Benny would be a clone so should have a female name.
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LDWriter2
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But as to the adventure of Millie.

Sounds like we could start a new thread or even an anthology of the wayward adventures of the group of beings known as Manuscripts: how they get seduced to go another route, how someone kidnaps them, or they get lost, or ???

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mayflower988
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Well, Betty the Backup File, then. Millie arrived at the magazine office in Chicago today, but - alas! - the office was closed because today is Saturday. The postman/woman took Millie back to the Chicago post office to await redelivery on Monday.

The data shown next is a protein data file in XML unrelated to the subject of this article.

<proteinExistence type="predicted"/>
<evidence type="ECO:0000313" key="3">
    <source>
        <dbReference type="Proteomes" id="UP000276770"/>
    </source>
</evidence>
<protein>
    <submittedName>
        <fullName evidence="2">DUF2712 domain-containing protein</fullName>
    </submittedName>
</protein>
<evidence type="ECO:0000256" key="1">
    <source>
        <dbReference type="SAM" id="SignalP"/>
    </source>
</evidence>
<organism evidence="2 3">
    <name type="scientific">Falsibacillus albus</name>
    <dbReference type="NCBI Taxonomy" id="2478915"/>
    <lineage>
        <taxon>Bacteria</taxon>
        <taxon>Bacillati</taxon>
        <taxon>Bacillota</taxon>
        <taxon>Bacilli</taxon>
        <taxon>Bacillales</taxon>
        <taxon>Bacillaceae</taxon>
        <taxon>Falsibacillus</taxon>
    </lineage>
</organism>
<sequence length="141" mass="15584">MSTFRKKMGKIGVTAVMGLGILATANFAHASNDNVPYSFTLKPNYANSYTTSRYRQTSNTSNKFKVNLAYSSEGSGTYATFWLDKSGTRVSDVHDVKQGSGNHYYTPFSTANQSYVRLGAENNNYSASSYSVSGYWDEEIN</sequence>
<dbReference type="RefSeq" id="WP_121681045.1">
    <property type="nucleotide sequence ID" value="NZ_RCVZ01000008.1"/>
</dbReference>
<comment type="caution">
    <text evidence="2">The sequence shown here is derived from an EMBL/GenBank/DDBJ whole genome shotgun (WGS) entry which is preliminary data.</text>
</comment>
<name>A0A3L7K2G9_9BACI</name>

I only know all this because I have Millie's tracking number. I wouldn't know very much about what happens to manuscripts, since Millie is my first one. All I know came from Myrtle's story: http://www.sfwa.org/2009/06/the-sobering-saga-of-myrtle-the-manuscript/

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Robert Nowall
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So whatever happened to Wally the Waiter-by-the-Mailbox? I don't need to know that much about what I've got going through the mail...
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LDWriter2
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I must say that none of my manuscripts ever had an adventure like that. That I know of.